Clauses and Phrases
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Clauses and Phrases

Clauses can be independent or dependent. A clause is a group of words that contains a subject and a predicate AND is used as part of a sentence. An independent clause expresses a complete thought, e.g. 'He tore the page in half'. Thus, an independent clause could stand alone exactly like a sentence. On the other hand, 'whenever he heard it' is a dependent clause: it can't stand alone because it doesn't represent a complete thought. A phrase is a group of two or more connected words which does not contain a subject and predicate, e.g. 'the girl', terrible weather' 'the enemy having lost'. In this 11-plus English quiz, you are going to get some practice in dealing with phrases and clauses. A sentence is a collection of words that expresses a complete thought. In order to express a complete thought, the sentence must have a subject and predicate: the predicate is that part of the sentence that contains a verb and states something about the subject, e.g. in 'Peter fell over', 'Peter' is the subject and 'fell over' is the predicate. The predicate verb is 'fell'. Here's a useful tip: a phrase is neither a sentence nor a clause.

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  1. Wherever he looked,...
    The text does not express a complete thought. You should now have started to realize that dependent clauses often start with words such as 'although', 'because', 'since', 'though', 'as' and 'if'. It is these words that prevent the dependent clause from expressing a complete thought
  2. I knew how to do it.
    The text expresses a complete thought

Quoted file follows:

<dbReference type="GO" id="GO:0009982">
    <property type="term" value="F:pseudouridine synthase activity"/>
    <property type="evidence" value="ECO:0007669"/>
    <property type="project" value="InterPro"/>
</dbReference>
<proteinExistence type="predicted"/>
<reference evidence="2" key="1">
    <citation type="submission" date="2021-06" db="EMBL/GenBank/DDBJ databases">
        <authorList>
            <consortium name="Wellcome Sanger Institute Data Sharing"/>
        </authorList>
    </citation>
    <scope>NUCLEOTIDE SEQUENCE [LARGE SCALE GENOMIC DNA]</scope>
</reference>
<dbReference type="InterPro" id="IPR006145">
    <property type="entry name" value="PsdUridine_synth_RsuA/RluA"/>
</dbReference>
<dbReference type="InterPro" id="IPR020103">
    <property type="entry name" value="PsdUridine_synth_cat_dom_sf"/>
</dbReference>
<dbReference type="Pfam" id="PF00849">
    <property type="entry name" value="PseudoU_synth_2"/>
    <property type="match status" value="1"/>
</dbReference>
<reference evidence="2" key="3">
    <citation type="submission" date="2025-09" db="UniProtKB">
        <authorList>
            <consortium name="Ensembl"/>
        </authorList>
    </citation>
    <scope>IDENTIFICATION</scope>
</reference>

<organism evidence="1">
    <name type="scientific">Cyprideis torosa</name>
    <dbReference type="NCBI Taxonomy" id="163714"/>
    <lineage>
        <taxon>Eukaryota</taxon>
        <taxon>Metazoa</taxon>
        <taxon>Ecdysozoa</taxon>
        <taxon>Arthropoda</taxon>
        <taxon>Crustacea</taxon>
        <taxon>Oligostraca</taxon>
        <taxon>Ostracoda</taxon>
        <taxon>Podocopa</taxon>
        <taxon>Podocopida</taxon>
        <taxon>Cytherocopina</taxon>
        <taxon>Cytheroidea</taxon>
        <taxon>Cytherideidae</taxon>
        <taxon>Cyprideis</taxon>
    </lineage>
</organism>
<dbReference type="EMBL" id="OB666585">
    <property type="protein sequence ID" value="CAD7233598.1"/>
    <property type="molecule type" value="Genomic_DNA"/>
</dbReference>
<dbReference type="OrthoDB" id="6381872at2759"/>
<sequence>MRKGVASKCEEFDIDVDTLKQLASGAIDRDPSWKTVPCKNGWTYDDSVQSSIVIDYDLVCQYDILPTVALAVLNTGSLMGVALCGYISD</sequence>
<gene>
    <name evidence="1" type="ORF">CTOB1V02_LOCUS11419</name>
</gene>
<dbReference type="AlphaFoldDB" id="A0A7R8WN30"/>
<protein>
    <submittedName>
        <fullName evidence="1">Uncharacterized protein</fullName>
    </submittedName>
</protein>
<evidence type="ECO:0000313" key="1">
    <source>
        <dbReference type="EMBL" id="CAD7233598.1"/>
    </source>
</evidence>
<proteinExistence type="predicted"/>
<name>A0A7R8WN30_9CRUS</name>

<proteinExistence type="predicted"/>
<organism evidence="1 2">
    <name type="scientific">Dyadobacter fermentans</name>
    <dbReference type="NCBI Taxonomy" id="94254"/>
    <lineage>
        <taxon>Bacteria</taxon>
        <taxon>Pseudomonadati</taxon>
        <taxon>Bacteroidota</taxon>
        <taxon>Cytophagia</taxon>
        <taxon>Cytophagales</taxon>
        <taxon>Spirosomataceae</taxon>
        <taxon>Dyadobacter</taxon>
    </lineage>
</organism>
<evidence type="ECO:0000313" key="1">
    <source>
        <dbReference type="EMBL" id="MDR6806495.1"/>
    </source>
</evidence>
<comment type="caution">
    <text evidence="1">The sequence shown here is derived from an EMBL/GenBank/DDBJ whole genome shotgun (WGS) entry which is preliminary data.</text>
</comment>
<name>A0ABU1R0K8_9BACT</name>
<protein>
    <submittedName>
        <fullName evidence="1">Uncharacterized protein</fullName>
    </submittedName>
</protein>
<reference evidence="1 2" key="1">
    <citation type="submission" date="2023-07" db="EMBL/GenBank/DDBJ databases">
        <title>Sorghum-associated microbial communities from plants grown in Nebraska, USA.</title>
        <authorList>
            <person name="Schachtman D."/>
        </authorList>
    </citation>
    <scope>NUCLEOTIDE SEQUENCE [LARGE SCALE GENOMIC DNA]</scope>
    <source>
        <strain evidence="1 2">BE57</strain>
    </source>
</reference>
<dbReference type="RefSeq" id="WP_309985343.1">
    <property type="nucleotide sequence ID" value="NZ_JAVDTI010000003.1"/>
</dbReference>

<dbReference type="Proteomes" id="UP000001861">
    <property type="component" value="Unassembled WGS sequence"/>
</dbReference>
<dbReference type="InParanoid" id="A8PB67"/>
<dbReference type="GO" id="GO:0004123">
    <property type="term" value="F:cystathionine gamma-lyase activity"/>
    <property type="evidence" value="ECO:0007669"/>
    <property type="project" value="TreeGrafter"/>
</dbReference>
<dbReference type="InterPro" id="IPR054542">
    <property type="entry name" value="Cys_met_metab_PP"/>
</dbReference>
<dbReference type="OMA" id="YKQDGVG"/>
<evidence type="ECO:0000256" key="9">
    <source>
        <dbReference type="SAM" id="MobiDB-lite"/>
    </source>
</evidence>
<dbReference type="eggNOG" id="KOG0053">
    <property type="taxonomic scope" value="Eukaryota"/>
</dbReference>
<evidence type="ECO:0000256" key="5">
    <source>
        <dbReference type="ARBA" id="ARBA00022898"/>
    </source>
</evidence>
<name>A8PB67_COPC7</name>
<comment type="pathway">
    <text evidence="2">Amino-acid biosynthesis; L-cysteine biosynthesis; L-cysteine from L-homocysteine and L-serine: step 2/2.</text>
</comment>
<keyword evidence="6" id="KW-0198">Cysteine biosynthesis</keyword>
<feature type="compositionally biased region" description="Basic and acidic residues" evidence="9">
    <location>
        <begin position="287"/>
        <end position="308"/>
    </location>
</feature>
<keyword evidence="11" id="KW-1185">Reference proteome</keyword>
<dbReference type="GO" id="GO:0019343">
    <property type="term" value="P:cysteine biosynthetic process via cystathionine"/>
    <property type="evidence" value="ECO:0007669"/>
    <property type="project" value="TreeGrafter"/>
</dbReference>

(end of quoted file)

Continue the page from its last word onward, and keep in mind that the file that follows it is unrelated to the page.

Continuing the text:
3. ... because it was not possible to find it.
    The text does not express a complete thought
  4. multicoloured, plastic flowers
    This is a phrase
  5. ... , he was very clever.
    The comma shows that something else precedes the independent clause: it could be a dependent clause
  6. While waiting for him to return, ...
    The text does not express a complete thought
  7. He was a famous engineer ...
    The text expresses a complete thought
  8. He knew where the key was since he had seen her hide it.
    Independent clause: 'He knew where the key was'. Dependent clause: 'since he had seen her hide it'. This sentence can also be written as 'Since he had seen her hide it, he knew where the key was'. (Note the use of a comma when the sentences starts with a dependent clause)
  9. Although he was tired, he carried on swimming.
    Dependent clause: 'Although he was tired' (note the use of a comma when the sentence starts with a dependent clause). Independent clause: 'he carried on swimming'
  10. fresh crispy carrots
    This is a phrase

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